An update from Vicky Wallace
Lemurs are a perfect example of the unusual species found on islands. Much as the Galápagos Islands were made famous by Charles Darwin in the 1800s, Madagascar has had its own degree of fame for its unique and beloved species, and it certainly deserves it. Isolated in the Indian Ocean, its native plants and animals have evolved independently to inhabit one of the planet’s most fascinating biodiversity hotspots.
Today, I am writing to announce our new project in Madagascar with our local partner, Nitidae, to protect 275,325 acres of rainforest in the new Beampingaratsy Protected Area for rare species, including six species of lemur — three of which are endangered.
Most of Madagascar’s original forests have been lost. However, an important, unprotected area of rainforest still remains in the Beampingaratsy region of southeastern Madagascar. The new protected area underway will safeguard an 87-mile-long wildlife corridor linking two large national parks and protecting threatened species against hunting, illegal logging and deforestation for agriculture.
Once this new protected area is established, the resulting contiguous 1.2-million-acre refuge is critical for an array of rare species, including the Anosy Mouse Lemur, Collared Brown Lemur and Southern Woolly Lemur, and the Madagascar Climbing Frog, Haraldmeier’s Mantella and Two-banded Chameleon. A biodiversity inventory was conducted by our partner prior to the pandemic, which revealed 185 vertebrate species, including 44 amphibians, 32 reptiles, 78 birds, 16 small non-flying mammals, 6 lemurs, 4 bats, 4 carnivores and one tenrec.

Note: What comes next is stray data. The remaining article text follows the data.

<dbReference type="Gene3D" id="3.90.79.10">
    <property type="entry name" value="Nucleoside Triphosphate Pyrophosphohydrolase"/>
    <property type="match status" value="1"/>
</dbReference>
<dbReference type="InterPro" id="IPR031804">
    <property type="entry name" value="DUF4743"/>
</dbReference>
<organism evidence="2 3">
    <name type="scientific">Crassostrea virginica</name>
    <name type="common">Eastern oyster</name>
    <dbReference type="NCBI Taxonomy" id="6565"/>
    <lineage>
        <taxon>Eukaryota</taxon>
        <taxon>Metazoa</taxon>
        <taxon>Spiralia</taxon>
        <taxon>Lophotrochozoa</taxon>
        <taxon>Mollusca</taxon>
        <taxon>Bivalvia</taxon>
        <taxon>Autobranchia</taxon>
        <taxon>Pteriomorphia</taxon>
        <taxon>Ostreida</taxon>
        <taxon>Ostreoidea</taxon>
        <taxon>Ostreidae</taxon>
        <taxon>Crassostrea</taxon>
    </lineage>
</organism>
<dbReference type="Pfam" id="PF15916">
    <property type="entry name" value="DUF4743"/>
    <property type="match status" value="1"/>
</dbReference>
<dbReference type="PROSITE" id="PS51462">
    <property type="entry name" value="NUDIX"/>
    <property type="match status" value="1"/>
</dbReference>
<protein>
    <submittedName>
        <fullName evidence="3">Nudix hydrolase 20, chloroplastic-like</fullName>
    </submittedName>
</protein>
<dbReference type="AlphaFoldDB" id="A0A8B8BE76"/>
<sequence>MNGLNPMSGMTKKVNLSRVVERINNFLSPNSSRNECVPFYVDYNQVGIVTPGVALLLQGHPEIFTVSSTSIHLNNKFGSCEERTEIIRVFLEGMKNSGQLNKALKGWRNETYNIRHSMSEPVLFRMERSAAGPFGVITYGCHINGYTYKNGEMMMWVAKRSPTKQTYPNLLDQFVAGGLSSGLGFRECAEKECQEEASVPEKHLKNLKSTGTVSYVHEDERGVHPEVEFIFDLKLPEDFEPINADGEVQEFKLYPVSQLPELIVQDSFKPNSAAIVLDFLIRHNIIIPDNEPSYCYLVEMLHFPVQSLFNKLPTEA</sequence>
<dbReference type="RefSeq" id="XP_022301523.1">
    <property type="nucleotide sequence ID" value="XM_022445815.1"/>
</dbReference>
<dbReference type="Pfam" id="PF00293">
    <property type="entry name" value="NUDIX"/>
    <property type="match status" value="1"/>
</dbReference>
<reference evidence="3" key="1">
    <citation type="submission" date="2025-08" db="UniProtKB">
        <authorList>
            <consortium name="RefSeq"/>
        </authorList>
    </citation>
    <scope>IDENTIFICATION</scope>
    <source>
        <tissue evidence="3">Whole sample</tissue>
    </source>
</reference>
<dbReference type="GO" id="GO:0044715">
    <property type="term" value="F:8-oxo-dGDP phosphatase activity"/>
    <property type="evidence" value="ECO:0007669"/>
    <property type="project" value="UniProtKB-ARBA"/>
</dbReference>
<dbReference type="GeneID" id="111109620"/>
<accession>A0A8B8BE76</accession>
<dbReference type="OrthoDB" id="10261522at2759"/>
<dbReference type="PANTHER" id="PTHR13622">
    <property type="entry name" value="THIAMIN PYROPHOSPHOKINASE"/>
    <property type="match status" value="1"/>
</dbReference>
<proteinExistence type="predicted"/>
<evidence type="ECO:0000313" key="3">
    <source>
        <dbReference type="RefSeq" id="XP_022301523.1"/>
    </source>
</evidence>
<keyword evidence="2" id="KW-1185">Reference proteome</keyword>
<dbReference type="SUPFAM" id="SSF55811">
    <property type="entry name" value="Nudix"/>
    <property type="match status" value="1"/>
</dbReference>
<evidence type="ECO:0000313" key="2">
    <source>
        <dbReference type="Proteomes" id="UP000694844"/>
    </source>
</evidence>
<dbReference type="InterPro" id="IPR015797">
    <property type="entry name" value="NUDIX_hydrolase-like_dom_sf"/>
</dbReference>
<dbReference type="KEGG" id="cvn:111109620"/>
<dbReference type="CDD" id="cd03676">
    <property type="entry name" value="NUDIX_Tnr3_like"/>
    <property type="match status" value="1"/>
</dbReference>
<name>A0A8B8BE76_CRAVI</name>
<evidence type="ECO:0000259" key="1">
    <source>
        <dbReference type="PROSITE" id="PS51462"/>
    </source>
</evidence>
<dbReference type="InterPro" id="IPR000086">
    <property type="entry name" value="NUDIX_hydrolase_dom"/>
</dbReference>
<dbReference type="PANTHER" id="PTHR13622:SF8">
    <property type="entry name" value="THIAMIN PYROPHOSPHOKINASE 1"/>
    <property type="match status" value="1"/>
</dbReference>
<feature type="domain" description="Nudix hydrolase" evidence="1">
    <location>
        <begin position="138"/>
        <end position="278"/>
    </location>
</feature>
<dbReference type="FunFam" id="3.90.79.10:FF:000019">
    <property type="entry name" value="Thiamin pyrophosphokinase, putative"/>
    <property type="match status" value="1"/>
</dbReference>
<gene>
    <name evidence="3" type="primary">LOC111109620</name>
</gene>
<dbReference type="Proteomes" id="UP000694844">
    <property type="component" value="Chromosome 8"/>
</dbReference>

Our partner, Nitidae, has been working with local communities in Madagascar for nearly a decade. Extreme poverty complicates conservation work here. Our partner will work with the local communities to help find sustainable alternatives to their needs and support conservation. To address poaching and other threats, project staff and community members will work together and use satellite data to patrol and prevent deforestation and fires, and monitor species.
Perhaps even more important is the value of this Beampingaratsy forest to neighbouring communities and our climate. The rivers and streams flowing from these hills to the Indian Ocean are part of a critical watershed that provides water for 51 neighbouring villages and the abundant wildlife found in the region. Covered in 57% old-growth forest, a rarity in Madagascar, the proposed reserve will keep 43,367,857 metric tonnes of CO₂ equivalents safely in the Earth. Because the threats to this forest are particularly urgent, we have categorised this project as a Frontier Forest, meaning it meets our threshold as a high-priority project for climate change.
Please do not hesitate to contact me if you have any questions about our work in Madagascar.